Recently I was approached by Sleeklens, a company that sells “professional workflows to photographers who are looking to cut down time editing their photos and get better results” via “actions”. Stating they liked my portraits, they asked if they could send me their portrait workflow product, Portrait Perfection Collection, (either in Lightroom or Photoshop) for free in return for testing and providing an honest review and a mention of where the product is available (see links).
I took a look at the Sleeklens website and immediately liked what I saw. Before and after examples were provided (one example of before and after shown above), and I knew I wanted to test these actions out. I chose the Photoshop set since I’ve been using Photoshop more and more. Photoshop can be overwhelming at first (which is why I hadn’t been using it much until this year) but one of the easiest ways to start using it is with actions. As soon as I got my actions, I installed them in Photoshop and got to work.
Since this is a set of portrait actions I choose an image from a recent portrait session I shot in Georgetown, DC.
The session took place early in the morning, the light was amazing and all the photos looked great SOOC (straight out of camera). But with any photo, a little tweaking can provide that little "pop" it needs and the Sleeklens video overview of these actions stated they are intended to “retouch subjects” and “enhance natural light and color.”
I chose this specific image (left) because it was relatively close up and focused on the subject’s face but also provided a little view of her torso to see how the actions were affecting physical features, clothing, and the background/foreground.
I’m pretty familiar with using Photoshop actions so I dove right in without watching the introduction video. I started by running one of the “all in one” actions. These are meant for easy, one click overall modifications of photos. I chose the “Teddy Bear” (shown below in comparison to SOOC) all in one action (the first one in the list) and immediately didn’t like it. It just wasn’t my style… at least not for this photo.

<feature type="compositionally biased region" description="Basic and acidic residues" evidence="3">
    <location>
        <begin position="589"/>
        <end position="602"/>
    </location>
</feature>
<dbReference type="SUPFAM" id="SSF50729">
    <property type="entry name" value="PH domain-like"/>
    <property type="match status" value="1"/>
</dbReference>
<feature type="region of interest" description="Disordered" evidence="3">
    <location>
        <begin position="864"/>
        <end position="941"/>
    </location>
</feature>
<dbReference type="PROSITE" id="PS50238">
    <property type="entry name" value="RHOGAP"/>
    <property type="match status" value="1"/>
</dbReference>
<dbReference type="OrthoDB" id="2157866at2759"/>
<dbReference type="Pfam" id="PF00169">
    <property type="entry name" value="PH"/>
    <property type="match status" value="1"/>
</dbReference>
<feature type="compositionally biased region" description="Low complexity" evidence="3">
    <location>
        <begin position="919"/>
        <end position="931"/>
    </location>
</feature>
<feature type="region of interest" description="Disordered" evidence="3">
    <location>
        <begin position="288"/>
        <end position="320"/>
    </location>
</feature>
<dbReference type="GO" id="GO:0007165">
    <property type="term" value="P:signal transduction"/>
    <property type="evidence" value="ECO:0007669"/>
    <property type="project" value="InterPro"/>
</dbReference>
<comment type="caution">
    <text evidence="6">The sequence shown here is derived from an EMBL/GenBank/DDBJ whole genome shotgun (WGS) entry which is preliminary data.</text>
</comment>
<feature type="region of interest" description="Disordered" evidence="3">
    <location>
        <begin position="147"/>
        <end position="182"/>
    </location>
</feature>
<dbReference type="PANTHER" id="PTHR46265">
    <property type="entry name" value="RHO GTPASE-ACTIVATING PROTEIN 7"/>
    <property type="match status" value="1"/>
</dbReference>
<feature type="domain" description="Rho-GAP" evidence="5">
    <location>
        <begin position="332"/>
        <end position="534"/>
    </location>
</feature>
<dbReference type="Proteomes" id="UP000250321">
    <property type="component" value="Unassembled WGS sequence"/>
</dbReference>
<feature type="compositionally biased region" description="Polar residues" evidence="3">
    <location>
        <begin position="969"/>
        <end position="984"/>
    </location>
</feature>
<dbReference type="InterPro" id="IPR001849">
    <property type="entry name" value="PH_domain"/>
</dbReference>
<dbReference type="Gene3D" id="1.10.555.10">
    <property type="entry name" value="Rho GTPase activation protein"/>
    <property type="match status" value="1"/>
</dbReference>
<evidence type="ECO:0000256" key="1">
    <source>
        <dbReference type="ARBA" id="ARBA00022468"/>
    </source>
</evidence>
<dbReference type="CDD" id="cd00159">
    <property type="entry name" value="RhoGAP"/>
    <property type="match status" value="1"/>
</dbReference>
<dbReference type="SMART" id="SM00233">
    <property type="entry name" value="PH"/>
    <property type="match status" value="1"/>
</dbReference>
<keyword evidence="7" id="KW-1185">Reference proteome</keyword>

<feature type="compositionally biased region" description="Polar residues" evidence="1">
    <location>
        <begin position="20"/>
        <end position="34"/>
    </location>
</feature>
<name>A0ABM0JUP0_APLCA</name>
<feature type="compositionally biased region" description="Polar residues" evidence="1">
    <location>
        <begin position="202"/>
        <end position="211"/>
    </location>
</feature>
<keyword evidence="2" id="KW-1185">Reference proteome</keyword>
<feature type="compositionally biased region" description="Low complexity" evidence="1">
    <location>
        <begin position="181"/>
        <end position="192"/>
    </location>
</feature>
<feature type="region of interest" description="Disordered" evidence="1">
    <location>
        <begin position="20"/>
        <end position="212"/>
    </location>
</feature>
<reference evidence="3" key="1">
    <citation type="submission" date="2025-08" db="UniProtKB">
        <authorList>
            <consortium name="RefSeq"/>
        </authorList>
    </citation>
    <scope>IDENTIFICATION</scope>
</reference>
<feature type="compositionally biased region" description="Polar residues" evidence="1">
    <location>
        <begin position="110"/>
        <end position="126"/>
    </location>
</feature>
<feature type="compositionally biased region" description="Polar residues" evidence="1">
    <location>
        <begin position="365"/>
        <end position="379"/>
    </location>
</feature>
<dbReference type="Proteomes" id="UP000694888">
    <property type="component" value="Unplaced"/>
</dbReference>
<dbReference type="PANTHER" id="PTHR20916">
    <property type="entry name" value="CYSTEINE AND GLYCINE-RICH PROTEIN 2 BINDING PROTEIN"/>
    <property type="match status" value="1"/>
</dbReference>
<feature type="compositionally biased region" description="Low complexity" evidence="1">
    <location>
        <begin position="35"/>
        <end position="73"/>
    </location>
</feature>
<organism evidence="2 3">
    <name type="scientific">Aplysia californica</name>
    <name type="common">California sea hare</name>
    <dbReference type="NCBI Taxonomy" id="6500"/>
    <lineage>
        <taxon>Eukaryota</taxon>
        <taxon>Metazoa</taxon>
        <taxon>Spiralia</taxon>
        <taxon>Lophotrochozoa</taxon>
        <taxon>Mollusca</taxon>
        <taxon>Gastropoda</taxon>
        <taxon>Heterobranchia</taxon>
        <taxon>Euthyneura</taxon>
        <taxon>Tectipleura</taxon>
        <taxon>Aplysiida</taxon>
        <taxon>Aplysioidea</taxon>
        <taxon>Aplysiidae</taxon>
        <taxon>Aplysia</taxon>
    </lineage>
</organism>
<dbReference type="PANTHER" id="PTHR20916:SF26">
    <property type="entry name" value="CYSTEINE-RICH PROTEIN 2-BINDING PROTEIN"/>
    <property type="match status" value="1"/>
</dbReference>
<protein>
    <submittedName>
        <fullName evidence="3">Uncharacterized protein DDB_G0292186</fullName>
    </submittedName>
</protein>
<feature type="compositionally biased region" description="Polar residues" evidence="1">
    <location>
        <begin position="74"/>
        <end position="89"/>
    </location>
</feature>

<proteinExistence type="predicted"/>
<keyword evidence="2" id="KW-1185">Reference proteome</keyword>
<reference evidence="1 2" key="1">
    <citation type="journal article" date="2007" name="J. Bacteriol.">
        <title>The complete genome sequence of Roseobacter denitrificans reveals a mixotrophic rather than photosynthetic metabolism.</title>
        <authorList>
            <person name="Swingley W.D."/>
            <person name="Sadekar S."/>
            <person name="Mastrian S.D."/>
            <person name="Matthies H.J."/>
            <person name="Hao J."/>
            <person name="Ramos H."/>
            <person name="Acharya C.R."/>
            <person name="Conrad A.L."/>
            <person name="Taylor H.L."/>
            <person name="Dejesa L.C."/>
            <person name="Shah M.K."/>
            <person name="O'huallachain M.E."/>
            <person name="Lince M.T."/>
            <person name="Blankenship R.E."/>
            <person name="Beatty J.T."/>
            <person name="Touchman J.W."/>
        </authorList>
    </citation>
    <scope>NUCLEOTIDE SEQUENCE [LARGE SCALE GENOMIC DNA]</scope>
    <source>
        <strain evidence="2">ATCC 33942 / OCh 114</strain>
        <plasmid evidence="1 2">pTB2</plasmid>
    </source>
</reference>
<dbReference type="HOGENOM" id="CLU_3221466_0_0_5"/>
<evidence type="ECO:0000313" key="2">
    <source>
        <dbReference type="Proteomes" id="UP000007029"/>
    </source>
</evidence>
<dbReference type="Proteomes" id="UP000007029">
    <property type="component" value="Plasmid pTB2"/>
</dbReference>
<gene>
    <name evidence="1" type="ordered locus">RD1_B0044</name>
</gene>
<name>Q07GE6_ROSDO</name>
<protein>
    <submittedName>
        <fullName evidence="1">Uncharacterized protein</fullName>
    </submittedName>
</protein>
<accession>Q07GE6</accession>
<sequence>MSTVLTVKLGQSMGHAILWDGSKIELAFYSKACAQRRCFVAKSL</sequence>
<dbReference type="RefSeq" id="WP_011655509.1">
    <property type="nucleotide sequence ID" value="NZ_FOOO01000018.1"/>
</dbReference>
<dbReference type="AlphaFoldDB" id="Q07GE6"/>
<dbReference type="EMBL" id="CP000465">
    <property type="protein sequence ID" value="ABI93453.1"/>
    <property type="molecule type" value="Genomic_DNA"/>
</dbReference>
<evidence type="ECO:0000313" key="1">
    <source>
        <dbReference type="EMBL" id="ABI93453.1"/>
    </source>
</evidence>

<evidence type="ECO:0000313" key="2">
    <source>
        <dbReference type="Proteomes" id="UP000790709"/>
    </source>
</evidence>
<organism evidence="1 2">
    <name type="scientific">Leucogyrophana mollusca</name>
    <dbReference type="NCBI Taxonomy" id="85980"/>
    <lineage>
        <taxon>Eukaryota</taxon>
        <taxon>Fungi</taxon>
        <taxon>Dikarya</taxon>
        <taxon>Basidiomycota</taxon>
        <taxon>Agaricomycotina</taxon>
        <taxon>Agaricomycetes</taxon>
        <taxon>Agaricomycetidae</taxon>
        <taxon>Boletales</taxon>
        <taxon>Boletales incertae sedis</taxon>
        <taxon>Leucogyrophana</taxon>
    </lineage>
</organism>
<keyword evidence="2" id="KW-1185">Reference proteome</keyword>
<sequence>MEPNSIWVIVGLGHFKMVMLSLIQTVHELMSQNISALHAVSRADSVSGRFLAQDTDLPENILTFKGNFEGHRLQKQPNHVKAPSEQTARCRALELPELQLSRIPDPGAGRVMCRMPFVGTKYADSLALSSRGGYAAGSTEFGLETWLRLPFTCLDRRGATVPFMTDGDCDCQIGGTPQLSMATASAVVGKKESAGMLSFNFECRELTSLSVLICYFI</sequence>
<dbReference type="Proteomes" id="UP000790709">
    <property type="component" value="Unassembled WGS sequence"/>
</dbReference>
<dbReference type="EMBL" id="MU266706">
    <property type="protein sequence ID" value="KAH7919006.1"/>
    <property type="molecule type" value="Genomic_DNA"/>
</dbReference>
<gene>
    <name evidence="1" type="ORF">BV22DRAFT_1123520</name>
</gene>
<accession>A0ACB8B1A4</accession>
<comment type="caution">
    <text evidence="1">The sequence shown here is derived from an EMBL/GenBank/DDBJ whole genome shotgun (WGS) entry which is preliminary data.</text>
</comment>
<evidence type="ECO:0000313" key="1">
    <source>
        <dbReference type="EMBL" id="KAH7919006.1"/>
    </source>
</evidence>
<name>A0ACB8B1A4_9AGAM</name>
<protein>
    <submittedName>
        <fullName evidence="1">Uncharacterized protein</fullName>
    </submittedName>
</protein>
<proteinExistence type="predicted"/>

Since I didn't like this version I decided to delete the edit (which is essentially a layer containing a folder with individual edits), but quickly realized I couldn’t. I had just discovered the first drawback of this product. It flattens your image when applying all in one actions.
A note on image flattening: Here’s a great article on the advantages and disadvantages of flattening an image but to put it simply:
The disadvantage of flattening an image is that it makes it impossible to adjust the individual layers (or edits) in a photo, eliminating one of the benefits of Photoshop... the fact that you can modify particular aspects of your image and then return to make changes to these particular edits once you have applied more.
The advantage of flattening an image is that it reduces the file size.
For the above reasons, I make all my Photoshop edits and save a copy without flattening it, then I flatten it to export it for clients and discard the flattening before closing. If for some reason I need to make additional edits later, I can because the image I saved has not been flattened.
Below are a couple of other all in one actions I tested and the SOOC for comparison (I'm big on visual side-by-side comparisons).